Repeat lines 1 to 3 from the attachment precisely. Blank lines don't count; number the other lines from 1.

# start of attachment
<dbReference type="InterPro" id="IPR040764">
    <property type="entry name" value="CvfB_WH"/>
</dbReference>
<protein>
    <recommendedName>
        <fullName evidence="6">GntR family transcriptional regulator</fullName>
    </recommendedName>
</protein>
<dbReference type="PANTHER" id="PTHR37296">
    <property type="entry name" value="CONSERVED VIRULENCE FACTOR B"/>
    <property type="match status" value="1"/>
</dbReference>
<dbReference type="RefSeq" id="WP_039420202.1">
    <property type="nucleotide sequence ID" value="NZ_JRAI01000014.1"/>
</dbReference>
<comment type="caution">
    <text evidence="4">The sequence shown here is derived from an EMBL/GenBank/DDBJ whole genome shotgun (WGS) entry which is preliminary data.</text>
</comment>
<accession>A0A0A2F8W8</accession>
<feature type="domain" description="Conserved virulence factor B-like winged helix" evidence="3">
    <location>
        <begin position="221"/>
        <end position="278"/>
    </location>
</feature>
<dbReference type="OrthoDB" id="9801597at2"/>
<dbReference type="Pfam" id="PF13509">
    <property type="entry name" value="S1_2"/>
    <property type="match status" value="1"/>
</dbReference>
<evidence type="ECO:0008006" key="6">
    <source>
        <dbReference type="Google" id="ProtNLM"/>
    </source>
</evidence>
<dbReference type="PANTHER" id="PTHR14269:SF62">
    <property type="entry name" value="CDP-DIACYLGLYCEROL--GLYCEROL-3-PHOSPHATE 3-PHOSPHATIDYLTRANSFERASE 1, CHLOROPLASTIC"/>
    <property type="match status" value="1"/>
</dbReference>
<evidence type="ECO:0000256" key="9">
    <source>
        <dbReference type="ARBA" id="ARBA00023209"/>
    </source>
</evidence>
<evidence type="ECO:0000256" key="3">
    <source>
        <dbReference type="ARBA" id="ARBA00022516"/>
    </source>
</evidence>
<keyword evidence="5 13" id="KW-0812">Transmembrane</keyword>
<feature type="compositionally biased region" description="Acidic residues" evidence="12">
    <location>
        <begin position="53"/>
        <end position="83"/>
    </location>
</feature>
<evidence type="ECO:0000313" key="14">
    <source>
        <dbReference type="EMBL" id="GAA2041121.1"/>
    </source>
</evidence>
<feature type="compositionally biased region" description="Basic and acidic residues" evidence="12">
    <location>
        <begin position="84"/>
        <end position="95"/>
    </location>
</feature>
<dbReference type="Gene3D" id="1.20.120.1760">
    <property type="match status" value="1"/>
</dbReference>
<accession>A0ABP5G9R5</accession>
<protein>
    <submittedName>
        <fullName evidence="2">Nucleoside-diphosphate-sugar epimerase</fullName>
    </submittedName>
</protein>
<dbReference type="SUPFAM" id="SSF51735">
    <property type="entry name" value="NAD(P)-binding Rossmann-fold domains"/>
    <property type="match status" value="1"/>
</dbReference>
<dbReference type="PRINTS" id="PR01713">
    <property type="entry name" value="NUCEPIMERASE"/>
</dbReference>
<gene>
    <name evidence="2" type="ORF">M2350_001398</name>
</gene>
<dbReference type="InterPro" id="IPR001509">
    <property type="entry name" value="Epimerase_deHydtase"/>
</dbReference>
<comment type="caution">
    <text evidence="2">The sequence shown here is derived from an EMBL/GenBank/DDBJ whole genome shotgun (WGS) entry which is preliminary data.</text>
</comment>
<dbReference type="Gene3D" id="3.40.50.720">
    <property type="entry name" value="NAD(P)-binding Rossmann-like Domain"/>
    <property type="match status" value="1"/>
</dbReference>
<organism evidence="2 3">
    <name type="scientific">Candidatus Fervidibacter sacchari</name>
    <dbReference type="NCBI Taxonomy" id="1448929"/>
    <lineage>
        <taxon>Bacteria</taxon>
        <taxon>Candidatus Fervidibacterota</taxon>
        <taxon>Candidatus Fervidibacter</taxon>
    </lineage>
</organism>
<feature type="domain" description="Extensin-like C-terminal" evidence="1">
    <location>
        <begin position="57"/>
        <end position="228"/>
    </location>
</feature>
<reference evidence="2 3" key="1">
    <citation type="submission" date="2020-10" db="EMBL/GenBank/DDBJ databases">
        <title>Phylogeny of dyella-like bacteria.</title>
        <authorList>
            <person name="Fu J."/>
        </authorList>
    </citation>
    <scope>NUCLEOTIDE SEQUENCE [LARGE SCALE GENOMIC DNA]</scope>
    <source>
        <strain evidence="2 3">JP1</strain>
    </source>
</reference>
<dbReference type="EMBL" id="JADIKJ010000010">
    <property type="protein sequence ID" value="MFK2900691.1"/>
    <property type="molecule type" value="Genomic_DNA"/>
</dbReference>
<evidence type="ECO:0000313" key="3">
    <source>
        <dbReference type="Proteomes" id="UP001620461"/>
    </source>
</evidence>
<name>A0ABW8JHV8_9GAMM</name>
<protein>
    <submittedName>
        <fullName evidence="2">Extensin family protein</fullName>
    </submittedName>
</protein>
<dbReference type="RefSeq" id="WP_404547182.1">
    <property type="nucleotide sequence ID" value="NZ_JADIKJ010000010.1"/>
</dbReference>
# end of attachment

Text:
<dbReference type="InterPro" id="IPR040764">
    <property type="entry name" value="CvfB_WH"/>
</dbReference>